A couple of weeks ago, David Einhorn bashed Green Mountain Coffee Roasters (NASDAQ:GMCR) in a 110-slide presentation called “GAAP-uccino” at the Value Investing Conference, sending the company’s shares down. The stock opened at $91.66, and closed at $82.50 the day of his presentation. Over the next two weeks, the stock closed as low as $61.59, with the stock ending last week at $70.99.
The stock had been hovering between $100 and $110 a share in September, despite warnings by others that Green Mountain has been manipulating numbers and could become the target of a full-blown investigation by the Securities and Exchange Commission. Sam Antar, the former CFO of massive fraud Crazy Eddie, has been critical about Green Mountain for some time. He has been vocal about the company’s disclosures, accounting irregularities, and GAAP violations.
History Speaks For Itself
For those who think these accusations are trumped up and just designed to grab some headlines, you need look no further than Green Mountain’s history of shoddy accounting. Not only is the accounting bad, GMCR can’t seem to keep their story straight about just how bad the accounting is.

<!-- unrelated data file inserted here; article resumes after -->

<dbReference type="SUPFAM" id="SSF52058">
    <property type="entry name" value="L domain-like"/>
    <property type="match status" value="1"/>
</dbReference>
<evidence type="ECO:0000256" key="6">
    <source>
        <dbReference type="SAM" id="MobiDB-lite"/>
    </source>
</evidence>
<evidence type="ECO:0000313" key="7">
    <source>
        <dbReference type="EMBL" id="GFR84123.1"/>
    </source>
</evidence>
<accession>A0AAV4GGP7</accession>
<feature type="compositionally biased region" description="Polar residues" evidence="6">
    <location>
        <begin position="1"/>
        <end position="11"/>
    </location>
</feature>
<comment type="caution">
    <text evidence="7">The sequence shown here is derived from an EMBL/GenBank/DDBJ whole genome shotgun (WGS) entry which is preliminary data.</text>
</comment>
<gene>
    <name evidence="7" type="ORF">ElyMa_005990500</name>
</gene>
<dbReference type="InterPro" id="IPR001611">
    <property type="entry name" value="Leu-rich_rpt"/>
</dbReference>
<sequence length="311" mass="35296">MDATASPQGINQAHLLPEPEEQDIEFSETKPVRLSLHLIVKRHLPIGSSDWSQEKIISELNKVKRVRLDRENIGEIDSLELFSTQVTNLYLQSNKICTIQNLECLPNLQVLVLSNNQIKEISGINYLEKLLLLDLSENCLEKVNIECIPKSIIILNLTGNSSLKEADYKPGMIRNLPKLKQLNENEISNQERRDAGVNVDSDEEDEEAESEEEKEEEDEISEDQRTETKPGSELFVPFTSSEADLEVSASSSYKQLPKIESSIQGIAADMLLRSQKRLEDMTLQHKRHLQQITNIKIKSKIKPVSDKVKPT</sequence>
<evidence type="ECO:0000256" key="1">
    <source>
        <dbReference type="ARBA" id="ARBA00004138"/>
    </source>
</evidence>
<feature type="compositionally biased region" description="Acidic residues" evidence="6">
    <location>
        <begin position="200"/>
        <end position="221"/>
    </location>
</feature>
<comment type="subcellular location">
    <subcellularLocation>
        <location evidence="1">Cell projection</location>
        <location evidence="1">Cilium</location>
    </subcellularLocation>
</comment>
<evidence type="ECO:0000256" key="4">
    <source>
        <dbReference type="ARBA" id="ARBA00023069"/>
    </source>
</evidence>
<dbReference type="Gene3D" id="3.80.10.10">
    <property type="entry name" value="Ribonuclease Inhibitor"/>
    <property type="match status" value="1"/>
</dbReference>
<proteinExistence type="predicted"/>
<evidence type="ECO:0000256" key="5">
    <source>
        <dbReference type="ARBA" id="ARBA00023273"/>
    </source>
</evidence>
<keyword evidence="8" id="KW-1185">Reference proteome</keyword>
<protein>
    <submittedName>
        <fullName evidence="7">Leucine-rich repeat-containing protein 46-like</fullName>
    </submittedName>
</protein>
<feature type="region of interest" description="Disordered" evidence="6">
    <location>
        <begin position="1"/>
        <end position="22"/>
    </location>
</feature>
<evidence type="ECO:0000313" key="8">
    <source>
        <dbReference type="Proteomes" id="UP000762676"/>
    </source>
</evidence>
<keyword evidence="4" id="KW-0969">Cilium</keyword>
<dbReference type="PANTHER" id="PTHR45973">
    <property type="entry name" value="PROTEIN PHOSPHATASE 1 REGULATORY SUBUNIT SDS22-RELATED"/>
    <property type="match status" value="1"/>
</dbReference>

On September 28, 2010, Green Mountain announce it had found an immaterial error affecting financial statements from 2007, 2008, and 2009. The error overstated net income in the cumulative amount of $4.4 million. A month-and-a-half later, on November 15, Green Mountain said “Whoopsie…. we found more errors and now it’s material and we are restating earnings back to 2007!” The cumulative adjustments for fiscal years 2007 through 2009 reduced net income a total of $6.1 million to $6.5 million, or 4 cents to 5 cents a share.